#### Description

From Project Euler:

The following iterative sequence is defined for the set of positive integers:

n→n/2 (nis even)n→ 3n+ 1 (nis odd)Using the rule above and starting with 13, we generate the following sequence:

13 → 40 → 20 → 10 → 5 → 16 → 8 → 4 → 2 → 1

It can be seen that this sequence (starting at 13 and finishing at 1) contains 10 terms. Although it has not been proved yet (Collatz Problem), it is thought that all starting numbers finish at 1.

Which starting number, under one million, produces the longest chain?

NOTE:Once the chain starts the terms are allowed to go above one million.

#### Solution

The relatively straight-forward solution to this problem is to simply create an `Enumerator`

that will generate the appropriate sequence from a given starting point. We can then generate all of the sequences that start with numbers up to one million and find the longest one.

class Problem014 def sequence(start) Enumerator.new do |yielder| n = start (yielder << n) && (n = n.even ? n / 2 : 3*n + 1) while n > 1 yielder << 1 end end def chain_lengths Enumerator.new do |yielder| start yielder << [start, sequence(start).count] && start += 1 while start < 1_000_000 end end end Problem014.new.chain_lengths.max_by { |start,length| length }[0]

There is one glaring problem with this solution though. We are computing sequences hundreds of times over. Take for example a sequence starting with the number 26:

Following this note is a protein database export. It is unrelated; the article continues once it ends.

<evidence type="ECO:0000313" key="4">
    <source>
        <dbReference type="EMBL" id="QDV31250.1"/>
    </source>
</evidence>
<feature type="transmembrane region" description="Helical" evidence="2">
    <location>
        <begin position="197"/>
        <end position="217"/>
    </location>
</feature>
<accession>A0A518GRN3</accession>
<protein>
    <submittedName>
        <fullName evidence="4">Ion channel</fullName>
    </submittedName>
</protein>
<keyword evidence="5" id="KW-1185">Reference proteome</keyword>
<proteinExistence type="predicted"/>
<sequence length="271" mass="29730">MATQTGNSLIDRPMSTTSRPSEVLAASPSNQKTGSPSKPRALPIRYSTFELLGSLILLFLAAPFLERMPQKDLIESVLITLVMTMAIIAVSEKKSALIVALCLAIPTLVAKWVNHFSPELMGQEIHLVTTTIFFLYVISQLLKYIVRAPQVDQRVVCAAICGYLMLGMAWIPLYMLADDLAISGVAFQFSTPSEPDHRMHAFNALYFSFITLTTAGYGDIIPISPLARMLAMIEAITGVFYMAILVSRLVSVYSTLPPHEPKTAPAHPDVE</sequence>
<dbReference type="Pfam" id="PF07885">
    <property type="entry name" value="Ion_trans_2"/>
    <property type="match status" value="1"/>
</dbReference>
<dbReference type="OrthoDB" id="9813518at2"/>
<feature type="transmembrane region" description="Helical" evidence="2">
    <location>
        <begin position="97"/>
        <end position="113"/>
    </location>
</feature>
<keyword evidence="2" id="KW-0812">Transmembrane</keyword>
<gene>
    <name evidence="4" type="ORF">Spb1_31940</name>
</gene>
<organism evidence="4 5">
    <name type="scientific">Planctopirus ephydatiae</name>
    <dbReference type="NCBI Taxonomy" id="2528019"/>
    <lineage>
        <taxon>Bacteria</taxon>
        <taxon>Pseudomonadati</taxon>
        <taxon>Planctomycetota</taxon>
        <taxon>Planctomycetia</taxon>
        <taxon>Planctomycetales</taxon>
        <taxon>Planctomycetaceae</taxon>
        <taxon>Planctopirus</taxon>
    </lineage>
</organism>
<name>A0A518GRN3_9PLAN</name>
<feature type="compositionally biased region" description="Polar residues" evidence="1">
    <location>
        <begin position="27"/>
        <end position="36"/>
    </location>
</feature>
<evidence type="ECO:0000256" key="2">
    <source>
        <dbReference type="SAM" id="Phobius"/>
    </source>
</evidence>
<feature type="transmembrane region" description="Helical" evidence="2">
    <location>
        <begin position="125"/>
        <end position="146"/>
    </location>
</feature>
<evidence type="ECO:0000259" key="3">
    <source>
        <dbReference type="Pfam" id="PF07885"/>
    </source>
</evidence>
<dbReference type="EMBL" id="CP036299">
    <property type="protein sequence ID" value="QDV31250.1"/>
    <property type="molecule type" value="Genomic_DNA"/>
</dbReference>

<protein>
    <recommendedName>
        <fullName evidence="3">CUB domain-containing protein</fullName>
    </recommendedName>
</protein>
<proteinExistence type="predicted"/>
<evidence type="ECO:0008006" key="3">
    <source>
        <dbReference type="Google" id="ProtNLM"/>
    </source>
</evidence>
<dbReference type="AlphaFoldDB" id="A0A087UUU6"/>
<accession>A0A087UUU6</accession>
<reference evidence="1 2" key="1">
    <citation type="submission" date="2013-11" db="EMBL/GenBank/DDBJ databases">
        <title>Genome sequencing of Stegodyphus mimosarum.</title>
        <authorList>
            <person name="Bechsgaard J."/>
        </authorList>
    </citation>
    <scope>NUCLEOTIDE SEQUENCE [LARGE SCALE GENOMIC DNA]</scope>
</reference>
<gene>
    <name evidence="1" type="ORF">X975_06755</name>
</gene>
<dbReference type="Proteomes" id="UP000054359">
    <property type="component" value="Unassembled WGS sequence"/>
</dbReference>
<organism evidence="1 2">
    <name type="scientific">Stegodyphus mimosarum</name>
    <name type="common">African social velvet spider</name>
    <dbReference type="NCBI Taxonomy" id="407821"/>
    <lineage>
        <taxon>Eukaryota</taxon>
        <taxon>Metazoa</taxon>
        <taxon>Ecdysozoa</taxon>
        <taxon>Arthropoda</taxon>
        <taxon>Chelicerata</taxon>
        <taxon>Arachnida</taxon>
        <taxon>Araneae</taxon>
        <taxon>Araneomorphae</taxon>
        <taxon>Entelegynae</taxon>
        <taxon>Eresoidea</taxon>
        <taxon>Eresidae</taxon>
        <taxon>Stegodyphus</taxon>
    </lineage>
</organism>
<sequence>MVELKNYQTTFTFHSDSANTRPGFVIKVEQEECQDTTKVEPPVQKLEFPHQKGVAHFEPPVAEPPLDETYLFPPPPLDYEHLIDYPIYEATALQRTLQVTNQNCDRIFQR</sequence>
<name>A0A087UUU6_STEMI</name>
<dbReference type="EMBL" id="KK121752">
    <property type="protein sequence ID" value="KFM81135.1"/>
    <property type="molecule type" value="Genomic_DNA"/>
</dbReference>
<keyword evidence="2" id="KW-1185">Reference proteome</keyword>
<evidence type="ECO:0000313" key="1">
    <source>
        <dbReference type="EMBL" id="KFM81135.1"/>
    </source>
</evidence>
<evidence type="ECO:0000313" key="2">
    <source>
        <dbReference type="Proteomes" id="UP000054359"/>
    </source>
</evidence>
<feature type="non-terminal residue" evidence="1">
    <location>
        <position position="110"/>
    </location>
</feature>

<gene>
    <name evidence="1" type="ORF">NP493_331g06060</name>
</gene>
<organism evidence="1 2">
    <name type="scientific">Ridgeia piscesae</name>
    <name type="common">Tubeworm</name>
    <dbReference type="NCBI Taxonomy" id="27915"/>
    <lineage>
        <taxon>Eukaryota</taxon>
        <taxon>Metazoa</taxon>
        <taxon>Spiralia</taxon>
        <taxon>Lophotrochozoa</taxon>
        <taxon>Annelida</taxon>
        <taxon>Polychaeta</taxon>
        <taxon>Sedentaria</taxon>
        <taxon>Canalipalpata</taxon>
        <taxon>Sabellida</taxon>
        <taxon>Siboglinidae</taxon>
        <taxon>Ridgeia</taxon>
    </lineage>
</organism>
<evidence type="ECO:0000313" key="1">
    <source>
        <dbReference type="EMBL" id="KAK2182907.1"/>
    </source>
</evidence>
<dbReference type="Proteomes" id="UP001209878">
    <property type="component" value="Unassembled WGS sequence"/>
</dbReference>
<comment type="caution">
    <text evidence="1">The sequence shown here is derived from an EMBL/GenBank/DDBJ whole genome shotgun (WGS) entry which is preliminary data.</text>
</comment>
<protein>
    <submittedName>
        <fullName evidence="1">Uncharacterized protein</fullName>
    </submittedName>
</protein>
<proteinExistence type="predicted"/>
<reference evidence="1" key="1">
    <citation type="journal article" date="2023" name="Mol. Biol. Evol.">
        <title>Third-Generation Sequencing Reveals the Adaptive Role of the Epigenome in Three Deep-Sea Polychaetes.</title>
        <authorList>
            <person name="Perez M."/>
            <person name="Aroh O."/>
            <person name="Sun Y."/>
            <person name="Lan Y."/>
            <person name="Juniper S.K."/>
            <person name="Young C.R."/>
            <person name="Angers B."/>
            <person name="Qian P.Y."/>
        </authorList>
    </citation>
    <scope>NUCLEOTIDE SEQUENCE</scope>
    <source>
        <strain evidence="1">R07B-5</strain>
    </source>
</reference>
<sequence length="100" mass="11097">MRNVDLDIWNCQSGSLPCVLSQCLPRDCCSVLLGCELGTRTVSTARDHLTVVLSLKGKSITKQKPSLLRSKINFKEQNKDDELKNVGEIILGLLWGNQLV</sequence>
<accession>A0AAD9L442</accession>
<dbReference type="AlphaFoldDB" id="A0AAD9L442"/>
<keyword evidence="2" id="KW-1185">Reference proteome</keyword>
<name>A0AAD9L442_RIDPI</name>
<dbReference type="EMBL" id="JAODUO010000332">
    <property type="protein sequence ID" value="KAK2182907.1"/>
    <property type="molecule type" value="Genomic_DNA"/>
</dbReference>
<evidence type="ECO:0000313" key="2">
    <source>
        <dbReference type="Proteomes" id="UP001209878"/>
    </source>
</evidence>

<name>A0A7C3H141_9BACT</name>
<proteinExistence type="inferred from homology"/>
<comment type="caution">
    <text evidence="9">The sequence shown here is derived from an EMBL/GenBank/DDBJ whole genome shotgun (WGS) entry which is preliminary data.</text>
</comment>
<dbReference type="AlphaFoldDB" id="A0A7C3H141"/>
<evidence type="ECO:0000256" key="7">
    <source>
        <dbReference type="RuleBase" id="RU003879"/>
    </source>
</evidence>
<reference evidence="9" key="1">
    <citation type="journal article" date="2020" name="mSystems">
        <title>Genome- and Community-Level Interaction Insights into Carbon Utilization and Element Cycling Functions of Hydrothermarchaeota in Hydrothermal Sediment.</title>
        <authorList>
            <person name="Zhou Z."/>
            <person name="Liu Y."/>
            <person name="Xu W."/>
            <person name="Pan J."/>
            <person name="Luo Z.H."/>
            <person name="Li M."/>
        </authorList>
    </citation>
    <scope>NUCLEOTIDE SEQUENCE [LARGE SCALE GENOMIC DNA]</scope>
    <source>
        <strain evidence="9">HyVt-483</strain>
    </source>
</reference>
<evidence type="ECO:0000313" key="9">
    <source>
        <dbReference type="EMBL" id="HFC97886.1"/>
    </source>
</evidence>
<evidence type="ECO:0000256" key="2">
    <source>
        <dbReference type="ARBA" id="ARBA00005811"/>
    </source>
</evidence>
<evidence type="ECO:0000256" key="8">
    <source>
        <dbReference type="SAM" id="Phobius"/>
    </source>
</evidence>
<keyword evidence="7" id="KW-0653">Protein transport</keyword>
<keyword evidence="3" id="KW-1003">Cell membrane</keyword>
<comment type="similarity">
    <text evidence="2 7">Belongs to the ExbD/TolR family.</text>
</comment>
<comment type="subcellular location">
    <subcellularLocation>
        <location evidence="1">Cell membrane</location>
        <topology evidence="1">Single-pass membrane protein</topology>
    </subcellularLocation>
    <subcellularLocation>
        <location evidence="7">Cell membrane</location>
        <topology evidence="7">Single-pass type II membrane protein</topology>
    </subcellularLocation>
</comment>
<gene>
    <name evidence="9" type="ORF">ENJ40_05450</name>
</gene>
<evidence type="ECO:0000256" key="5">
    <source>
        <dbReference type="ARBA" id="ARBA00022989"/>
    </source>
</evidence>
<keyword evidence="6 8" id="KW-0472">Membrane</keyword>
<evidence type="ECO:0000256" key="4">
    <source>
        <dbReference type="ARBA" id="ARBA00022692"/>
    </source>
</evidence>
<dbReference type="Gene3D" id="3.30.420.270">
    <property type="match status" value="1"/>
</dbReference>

26 → 13 → 40 → 20 → 10 → 5 → 16 → 8 → 4 → 2 → 1

Notice that this contains the entire sequence that starts with 13. Therefore, the length of the sequence is just the length of the sequence for 13 plus one. Similarly, the length of sequence 13 is just the length of sequence 40 plus one. And so on and so forth. So with a little memoization, we can actually reuse the sequence lengths we have already computed.

class Problem014 def initialize @known_lengths = { 1 => 1 } end def sequence(n) n.even? ? n / 2 : 3*n + 1 end def chain_length(start) return @known_lengths[start] if @known_lengths.include? start @known_lengths[start] = chain_length(sequence(start)) + 1 end def chain_lengths Enumerator.new do |yielder| start = 2 yielder << [start, chain_length(start)] && start += 1 while start < 1_000_000 end end end

Notice that now the `sequence`

method only returns the next value in the chain. That is all that is necessary for us to look up and see if we already know that length. The `chain_length`

method will then return a pre-computed length if we already know it, or the `chain_length`

of the next value in the chain plus one. In addition, we will also store this length in case it is needed again for another sequence. Does all of this complication actually help? Well on my system I was able to go from 83s for the original algorithm down to 12s for the memoized version. Well worth the effort I think.

The full source and specifications can be seen on github. Next time, starting in the top left corner in a 20 by 20 grid, how many routes are there to the bottom right corner?

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